A thematic analysis of the lottery

For them, the fact that this is tradition is reason enough and gives them all the justification they need. The villagers do not want to change it, they like the tradition of the lottery and wish to keep the box as it is. The lottery also acts as ironic symbolism.

Though they appear to be sane, sensible individuals, when the time of the lottery comes, they abandon their rational nature and revert to the instincts of the herd.

The Lottery Themes

This means that the lottery is much too frequent or should not even be done at all. They appear to be reluctant to participate in the lottery. This is one of the values of "The Lottery". Tradition is endemic to small towns, a way to link families and generations. This may be significant as it suggests that the children are aware of what is going to happen the stoning and may be afraid to participate.

The instant that Tessie Hutchinson chooses the marked slip of paper, she loses her identity as a popular housewife. The Sitting Bee, 28 Mar.

I also believe they are vital necessities in the story because they are taught and expected to carry the traditions. This creates an undercurrent of dread which is the core of this story and becomes even more powerful when the reader feels those reactions without knowing he or she is feeling it.

The basic idea of the scapegoat has existed since the early days of Judaism. Specifically, it is commenting on those things that people do simply because that is what has always been done. The abundance of their harvest supposedly depended upon their performing the ritual of the lottery.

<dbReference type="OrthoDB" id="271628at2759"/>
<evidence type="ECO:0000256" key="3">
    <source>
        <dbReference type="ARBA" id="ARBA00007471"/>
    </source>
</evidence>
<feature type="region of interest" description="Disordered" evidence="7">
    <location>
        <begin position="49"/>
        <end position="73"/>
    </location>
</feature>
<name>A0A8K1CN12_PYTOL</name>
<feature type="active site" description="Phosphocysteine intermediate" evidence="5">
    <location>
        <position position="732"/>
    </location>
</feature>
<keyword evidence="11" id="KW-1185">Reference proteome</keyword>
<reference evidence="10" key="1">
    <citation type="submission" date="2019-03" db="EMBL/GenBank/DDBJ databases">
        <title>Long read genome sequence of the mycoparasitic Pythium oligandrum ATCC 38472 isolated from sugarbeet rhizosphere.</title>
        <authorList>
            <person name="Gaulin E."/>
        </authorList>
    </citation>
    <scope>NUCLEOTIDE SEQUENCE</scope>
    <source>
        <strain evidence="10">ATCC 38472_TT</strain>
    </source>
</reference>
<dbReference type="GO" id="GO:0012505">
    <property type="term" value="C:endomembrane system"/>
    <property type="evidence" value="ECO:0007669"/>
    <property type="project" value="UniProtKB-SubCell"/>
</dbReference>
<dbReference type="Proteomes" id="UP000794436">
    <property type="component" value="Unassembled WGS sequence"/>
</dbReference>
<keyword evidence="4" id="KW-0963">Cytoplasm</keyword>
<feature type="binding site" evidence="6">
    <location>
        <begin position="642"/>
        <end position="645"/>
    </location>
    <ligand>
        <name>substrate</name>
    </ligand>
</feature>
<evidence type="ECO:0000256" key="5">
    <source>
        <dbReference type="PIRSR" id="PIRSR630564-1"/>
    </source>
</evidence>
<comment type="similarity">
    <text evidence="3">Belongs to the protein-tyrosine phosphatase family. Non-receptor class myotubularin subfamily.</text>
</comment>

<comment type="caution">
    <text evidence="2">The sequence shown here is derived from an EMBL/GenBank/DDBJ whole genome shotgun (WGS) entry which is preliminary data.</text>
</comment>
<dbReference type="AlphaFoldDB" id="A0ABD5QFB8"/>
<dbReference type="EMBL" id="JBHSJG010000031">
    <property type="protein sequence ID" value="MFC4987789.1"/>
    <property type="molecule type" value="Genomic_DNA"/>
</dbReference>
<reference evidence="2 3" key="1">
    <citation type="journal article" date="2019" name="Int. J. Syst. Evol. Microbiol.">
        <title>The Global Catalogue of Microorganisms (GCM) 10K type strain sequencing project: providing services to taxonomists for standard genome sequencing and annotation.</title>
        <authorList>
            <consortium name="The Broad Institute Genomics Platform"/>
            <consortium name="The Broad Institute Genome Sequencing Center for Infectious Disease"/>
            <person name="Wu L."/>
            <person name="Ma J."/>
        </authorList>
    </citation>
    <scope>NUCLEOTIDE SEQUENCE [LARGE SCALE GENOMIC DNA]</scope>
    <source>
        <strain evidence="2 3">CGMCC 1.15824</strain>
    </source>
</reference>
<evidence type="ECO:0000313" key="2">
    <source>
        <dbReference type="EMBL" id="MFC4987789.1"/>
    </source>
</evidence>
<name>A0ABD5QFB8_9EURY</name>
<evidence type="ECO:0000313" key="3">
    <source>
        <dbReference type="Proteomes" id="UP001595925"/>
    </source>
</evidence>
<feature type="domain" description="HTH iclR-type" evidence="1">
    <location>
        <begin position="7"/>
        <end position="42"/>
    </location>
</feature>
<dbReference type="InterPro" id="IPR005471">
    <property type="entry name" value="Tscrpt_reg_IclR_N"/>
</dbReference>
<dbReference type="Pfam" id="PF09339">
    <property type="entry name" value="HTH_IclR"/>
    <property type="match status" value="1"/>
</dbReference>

Many of them are simple and unimportant like Christmas trees and far more sinister ones such as racism and sexism are still troublesome today and were even bigger problems in when this story was published. This is not the case in the story, the opposite occurs, they lose their life.

A modern parable, this story is often classified as a horror story. At this point, two men are discussing a town that has stopped performing the lottery. The method of execution is also clearly symbolic.

The setting covers the very ritualistic and brutally violent traditions such as the stoning of Mrs. It tells the story of a small town that holds a lottery each year. It just goes to show that humans are creatures of habit and that sometimes we continue to participate in or tolerate harmful practices.

Again this suggests that the female in the village has a particular role in the family. Jackson, however, pokes holes in the reverence that people have for tradition.

Although Jackson portrays it in its extreme form in this story, the idea that men and women in groups are willing to forgo personal responsibility and act with great cruelty toward others is evidenced in actions such as lynch mobs, racial confrontations, and similar incidents. This death or banishment suggested that the evils of the past had been expurgated, allowing for a better future for the group.